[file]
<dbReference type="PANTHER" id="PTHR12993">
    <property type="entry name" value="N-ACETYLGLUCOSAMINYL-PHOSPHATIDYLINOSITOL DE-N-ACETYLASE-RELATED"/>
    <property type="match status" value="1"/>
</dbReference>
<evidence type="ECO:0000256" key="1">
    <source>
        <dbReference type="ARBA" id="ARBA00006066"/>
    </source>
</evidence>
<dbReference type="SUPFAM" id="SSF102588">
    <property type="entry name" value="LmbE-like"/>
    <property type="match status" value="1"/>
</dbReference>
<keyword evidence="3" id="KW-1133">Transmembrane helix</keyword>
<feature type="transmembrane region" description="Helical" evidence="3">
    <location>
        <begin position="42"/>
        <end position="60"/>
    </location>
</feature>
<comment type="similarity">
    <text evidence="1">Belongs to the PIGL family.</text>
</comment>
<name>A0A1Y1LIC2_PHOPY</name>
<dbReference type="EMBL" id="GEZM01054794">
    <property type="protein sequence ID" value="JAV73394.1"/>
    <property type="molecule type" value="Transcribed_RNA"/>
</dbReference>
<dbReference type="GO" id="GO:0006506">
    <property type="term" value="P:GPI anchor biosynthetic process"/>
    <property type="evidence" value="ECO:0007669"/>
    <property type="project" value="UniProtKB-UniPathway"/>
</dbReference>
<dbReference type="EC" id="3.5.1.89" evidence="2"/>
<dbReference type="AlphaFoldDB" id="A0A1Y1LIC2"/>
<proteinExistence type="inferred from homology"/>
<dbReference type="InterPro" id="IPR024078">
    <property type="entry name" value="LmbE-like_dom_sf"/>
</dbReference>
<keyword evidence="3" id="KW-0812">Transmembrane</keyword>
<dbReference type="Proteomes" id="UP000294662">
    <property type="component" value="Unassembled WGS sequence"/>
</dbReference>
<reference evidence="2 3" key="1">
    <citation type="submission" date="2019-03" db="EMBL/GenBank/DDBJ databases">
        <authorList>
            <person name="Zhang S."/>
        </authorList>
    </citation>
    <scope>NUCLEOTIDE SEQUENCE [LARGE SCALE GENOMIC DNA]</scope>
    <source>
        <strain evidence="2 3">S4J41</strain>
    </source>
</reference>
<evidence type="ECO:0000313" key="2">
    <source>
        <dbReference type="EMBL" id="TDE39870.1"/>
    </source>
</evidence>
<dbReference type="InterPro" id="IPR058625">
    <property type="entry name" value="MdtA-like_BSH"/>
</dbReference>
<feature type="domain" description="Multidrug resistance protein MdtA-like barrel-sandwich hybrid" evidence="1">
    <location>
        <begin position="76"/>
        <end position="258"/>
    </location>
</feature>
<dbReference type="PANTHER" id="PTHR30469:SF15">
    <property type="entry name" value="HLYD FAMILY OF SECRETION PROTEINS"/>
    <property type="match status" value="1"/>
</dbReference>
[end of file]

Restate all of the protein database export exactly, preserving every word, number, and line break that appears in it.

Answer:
<dbReference type="PANTHER" id="PTHR12993">
    <property type="entry name" value="N-ACETYLGLUCOSAMINYL-PHOSPHATIDYLINOSITOL DE-N-ACETYLASE-RELATED"/>
    <property type="match status" value="1"/>
</dbReference>
<evidence type="ECO:0000256" key="1">
    <source>
        <dbReference type="ARBA" id="ARBA00006066"/>
    </source>
</evidence>
<dbReference type="SUPFAM" id="SSF102588">
    <property type="entry name" value="LmbE-like"/>
    <property type="match status" value="1"/>
</dbReference>
<keyword evidence="3" id="KW-1133">Transmembrane helix</keyword>
<feature type="transmembrane region" description="Helical" evidence="3">
    <location>
        <begin position="42"/>
        <end position="60"/>
    </location>
</feature>
<comment type="similarity">
    <text evidence="1">Belongs to the PIGL family.</text>
</comment>
<name>A0A1Y1LIC2_PHOPY</name>
<dbReference type="EMBL" id="GEZM01054794">
    <property type="protein sequence ID" value="JAV73394.1"/>
    <property type="molecule type" value="Transcribed_RNA"/>
</dbReference>
<dbReference type="GO" id="GO:0006506">
    <property type="term" value="P:GPI anchor biosynthetic process"/>
    <property type="evidence" value="ECO:0007669"/>
    <property type="project" value="UniProtKB-UniPathway"/>
</dbReference>
<dbReference type="EC" id="3.5.1.89" evidence="2"/>
<dbReference type="AlphaFoldDB" id="A0A1Y1LIC2"/>
<proteinExistence type="inferred from homology"/>
<dbReference type="InterPro" id="IPR024078">
    <property type="entry name" value="LmbE-like_dom_sf"/>
</dbReference>
<keyword evidence="3" id="KW-0812">Transmembrane</keyword>
<dbReference type="Proteomes" id="UP000294662">
    <property type="component" value="Unassembled WGS sequence"/>
</dbReference>
<reference evidence="2 3" key="1">
    <citation type="submission" date="2019-03" db="EMBL/GenBank/DDBJ databases">
        <authorList>
            <person name="Zhang S."/>
        </authorList>
    </citation>
    <scope>NUCLEOTIDE SEQUENCE [LARGE SCALE GENOMIC DNA]</scope>
    <source>
        <strain evidence="2 3">S4J41</strain>
    </source>
</reference>
<evidence type="ECO:0000313" key="2">
    <source>
        <dbReference type="EMBL" id="TDE39870.1"/>
    </source>
</evidence>
<dbReference type="InterPro" id="IPR058625">
    <property type="entry name" value="MdtA-like_BSH"/>
</dbReference>
<feature type="domain" description="Multidrug resistance protein MdtA-like barrel-sandwich hybrid" evidence="1">
    <location>
        <begin position="76"/>
        <end position="258"/>
    </location>
</feature>
<dbReference type="PANTHER" id="PTHR30469:SF15">
    <property type="entry name" value="HLYD FAMILY OF SECRETION PROTEINS"/>
    <property type="match status" value="1"/>
</dbReference>